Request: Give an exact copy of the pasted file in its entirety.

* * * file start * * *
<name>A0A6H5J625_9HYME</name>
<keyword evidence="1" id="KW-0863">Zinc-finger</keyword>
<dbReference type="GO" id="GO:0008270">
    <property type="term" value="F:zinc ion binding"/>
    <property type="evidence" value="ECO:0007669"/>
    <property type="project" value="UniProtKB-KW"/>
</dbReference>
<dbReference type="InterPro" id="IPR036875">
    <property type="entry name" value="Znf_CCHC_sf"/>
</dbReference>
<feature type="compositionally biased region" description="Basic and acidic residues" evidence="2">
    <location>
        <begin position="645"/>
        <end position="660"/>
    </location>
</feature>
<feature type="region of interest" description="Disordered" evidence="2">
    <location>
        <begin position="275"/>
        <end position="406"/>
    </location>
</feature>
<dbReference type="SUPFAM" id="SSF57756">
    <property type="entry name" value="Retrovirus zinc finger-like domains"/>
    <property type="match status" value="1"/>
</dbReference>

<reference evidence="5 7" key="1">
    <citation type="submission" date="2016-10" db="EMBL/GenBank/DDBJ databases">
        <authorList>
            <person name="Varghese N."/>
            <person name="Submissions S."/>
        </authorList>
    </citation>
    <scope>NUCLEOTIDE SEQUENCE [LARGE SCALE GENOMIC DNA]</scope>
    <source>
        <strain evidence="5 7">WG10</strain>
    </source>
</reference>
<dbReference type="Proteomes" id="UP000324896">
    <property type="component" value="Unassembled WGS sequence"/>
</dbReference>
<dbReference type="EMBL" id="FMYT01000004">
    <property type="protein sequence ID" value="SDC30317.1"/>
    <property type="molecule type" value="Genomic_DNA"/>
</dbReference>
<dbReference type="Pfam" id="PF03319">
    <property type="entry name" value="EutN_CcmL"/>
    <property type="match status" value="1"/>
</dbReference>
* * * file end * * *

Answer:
<name>A0A6H5J625_9HYME</name>
<keyword evidence="1" id="KW-0863">Zinc-finger</keyword>
<dbReference type="GO" id="GO:0008270">
    <property type="term" value="F:zinc ion binding"/>
    <property type="evidence" value="ECO:0007669"/>
    <property type="project" value="UniProtKB-KW"/>
</dbReference>
<dbReference type="InterPro" id="IPR036875">
    <property type="entry name" value="Znf_CCHC_sf"/>
</dbReference>
<feature type="compositionally biased region" description="Basic and acidic residues" evidence="2">
    <location>
        <begin position="645"/>
        <end position="660"/>
    </location>
</feature>
<feature type="region of interest" description="Disordered" evidence="2">
    <location>
        <begin position="275"/>
        <end position="406"/>
    </location>
</feature>
<dbReference type="SUPFAM" id="SSF57756">
    <property type="entry name" value="Retrovirus zinc finger-like domains"/>
    <property type="match status" value="1"/>
</dbReference>

<reference evidence="5 7" key="1">
    <citation type="submission" date="2016-10" db="EMBL/GenBank/DDBJ databases">
        <authorList>
            <person name="Varghese N."/>
            <person name="Submissions S."/>
        </authorList>
    </citation>
    <scope>NUCLEOTIDE SEQUENCE [LARGE SCALE GENOMIC DNA]</scope>
    <source>
        <strain evidence="5 7">WG10</strain>
    </source>
</reference>
<dbReference type="Proteomes" id="UP000324896">
    <property type="component" value="Unassembled WGS sequence"/>
</dbReference>
<dbReference type="EMBL" id="FMYT01000004">
    <property type="protein sequence ID" value="SDC30317.1"/>
    <property type="molecule type" value="Genomic_DNA"/>
</dbReference>
<dbReference type="Pfam" id="PF03319">
    <property type="entry name" value="EutN_CcmL"/>
    <property type="match status" value="1"/>
</dbReference>